Screenwriters go on strike against effects of streaming, AI

Ariella Kandkhorov, Head Copy Editor

May 2 more than 11,000 unionized screenwriters took to the streets to protest unfair pay and the use of artificial intelligence in written entertainment content. The last time film and TV writers went on strike was more than 15 years ago. 

The entertainment industry saw the immediate effects of the strike, with production for broadcast programs, streaming shows — including hit Netflix series Stranger Things — and some films coming to a halt. There were no late-night talk shows that week, nor the usual Saturday Night Live May 6. Instead, reruns were aired.

With the growing popularity of streaming services, screenwriters have been financially threatened. Prior to streaming services, all creative contributors to a work would be paid when a show was licensed for any reason. Now, these licenses are few and far between at the hands of global services, making it difficult to receive remuneration.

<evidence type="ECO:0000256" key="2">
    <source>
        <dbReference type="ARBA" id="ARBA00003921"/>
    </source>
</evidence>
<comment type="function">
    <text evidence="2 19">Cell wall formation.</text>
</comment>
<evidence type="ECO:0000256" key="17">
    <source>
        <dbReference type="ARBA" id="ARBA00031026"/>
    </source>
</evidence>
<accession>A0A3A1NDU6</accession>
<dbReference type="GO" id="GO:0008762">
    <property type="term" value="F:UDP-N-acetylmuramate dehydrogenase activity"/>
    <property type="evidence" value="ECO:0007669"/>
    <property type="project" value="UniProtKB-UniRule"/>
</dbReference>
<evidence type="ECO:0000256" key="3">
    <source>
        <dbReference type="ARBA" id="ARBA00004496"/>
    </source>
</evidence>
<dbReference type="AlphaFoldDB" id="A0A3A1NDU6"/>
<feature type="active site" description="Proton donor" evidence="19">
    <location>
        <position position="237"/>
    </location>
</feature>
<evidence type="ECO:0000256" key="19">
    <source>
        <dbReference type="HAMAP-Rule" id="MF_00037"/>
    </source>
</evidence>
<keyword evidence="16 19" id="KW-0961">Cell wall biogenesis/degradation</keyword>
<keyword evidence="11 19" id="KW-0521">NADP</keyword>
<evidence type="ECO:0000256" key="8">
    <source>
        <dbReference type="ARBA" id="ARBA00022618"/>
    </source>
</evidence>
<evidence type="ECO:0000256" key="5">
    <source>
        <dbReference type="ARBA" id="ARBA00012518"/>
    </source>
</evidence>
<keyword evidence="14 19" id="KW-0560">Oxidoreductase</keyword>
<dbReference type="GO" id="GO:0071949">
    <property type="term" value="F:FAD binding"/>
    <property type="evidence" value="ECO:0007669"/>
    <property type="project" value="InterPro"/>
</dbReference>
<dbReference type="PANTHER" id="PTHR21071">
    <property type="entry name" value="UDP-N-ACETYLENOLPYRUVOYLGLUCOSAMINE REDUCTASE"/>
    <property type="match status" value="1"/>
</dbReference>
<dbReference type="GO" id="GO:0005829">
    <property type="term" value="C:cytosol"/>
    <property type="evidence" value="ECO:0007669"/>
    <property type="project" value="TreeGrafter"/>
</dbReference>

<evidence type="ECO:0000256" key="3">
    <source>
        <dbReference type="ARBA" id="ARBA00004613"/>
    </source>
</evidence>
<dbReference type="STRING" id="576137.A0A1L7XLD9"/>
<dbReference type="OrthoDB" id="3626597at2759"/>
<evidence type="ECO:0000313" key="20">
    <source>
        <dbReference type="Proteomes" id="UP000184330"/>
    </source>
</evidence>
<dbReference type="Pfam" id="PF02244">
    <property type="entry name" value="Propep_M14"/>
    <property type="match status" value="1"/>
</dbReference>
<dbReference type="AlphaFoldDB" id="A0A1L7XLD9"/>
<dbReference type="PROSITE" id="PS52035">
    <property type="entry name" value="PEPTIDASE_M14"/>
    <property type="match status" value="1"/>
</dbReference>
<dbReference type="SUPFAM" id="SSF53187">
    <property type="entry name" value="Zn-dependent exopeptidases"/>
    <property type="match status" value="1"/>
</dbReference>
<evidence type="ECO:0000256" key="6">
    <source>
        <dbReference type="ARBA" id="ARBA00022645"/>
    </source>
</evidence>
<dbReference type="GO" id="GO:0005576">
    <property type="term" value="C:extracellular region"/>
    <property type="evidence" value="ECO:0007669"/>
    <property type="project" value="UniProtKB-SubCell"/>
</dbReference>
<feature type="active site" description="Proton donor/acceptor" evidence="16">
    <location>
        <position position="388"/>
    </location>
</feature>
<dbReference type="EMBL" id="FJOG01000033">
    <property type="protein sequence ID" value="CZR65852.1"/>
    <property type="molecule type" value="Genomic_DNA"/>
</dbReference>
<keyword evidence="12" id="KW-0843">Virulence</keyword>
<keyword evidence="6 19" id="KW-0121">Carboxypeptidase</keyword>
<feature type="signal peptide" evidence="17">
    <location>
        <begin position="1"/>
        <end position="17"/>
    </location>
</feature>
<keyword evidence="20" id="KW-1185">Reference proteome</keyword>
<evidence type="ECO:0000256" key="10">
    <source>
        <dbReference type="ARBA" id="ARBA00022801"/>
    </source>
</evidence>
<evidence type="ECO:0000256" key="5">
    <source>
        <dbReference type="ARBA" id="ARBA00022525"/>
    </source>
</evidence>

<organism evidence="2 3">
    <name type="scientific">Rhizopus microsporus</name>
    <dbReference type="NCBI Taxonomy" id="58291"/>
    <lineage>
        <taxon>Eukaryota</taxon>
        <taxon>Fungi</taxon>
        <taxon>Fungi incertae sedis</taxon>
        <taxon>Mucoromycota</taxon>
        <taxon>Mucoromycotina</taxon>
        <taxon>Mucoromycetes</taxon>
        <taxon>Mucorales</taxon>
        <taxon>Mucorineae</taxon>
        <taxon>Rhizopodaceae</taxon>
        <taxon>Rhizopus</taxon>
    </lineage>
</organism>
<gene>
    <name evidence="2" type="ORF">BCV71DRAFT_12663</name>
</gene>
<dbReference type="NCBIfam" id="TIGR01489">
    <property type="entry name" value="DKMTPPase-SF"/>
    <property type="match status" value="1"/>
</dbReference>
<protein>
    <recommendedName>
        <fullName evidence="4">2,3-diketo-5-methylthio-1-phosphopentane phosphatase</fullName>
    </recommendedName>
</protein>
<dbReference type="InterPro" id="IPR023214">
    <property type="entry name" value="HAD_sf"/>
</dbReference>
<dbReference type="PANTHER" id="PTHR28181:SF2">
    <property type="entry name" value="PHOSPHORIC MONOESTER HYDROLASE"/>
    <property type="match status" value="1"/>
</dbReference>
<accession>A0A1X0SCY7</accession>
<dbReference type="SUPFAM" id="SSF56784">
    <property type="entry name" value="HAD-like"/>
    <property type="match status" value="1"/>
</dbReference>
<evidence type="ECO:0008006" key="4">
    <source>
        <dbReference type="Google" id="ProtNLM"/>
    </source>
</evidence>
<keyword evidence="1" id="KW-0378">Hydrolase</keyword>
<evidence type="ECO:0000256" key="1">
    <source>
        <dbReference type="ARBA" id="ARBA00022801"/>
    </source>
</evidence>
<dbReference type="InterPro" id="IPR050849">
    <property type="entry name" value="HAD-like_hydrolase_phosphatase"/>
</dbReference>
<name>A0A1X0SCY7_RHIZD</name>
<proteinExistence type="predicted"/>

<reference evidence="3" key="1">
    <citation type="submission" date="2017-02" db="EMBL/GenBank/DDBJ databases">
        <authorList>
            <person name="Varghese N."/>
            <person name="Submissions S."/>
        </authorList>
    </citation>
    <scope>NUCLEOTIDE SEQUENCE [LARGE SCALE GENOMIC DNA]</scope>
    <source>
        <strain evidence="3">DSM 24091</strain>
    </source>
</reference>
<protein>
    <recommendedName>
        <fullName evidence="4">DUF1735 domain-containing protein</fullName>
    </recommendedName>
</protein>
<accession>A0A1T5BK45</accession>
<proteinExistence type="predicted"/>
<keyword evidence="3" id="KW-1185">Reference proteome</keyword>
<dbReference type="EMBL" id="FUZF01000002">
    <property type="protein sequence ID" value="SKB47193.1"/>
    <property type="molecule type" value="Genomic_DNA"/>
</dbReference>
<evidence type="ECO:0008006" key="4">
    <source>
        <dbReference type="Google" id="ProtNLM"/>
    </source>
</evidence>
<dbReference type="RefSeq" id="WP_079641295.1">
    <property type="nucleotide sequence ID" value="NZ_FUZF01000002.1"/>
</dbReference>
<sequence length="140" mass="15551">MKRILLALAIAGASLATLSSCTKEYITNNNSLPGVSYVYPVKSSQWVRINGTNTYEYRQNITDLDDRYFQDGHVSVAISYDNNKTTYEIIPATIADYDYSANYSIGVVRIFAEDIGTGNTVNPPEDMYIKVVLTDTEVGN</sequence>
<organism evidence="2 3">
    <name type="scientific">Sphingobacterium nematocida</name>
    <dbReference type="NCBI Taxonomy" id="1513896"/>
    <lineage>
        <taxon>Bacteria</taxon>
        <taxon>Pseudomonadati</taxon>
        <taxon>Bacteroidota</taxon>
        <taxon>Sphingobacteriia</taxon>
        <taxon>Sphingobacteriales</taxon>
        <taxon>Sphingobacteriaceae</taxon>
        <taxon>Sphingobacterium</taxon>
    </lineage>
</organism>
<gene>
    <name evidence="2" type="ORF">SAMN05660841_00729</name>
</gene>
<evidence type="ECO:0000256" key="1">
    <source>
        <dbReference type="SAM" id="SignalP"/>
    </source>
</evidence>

The issue is only coupled by studios looking to utilize artificial intelligence (AI) tools like ChatGPT and Dall-E in an effort to reduce costs. The result is the median writer-producer pay reducing by 4%, which is 23% when adjusted for inflation. Conversely, top entertainment executives’ salaries have soared.

Writers Guild of America (WGA), the union at the forefront of the strike, is calling for increases in the minimum compensation for writers, as well as a requirement for companies to employ a certain number of writers for television shows in a given amount of time. 

As for the AI issue, WGA is demanding strict regulations, if not a complete ban, on their use in producing and contributing to written material. Specifically, they want a guarantee that AI will not write, rewrite or be used as a source for literary material. In addition, material covered by the union cannot be used to train AI. 

The strike is currently ongoing with no end in sight. Some estimate it may last until the fall, impacting even the Emmy Awards September 18.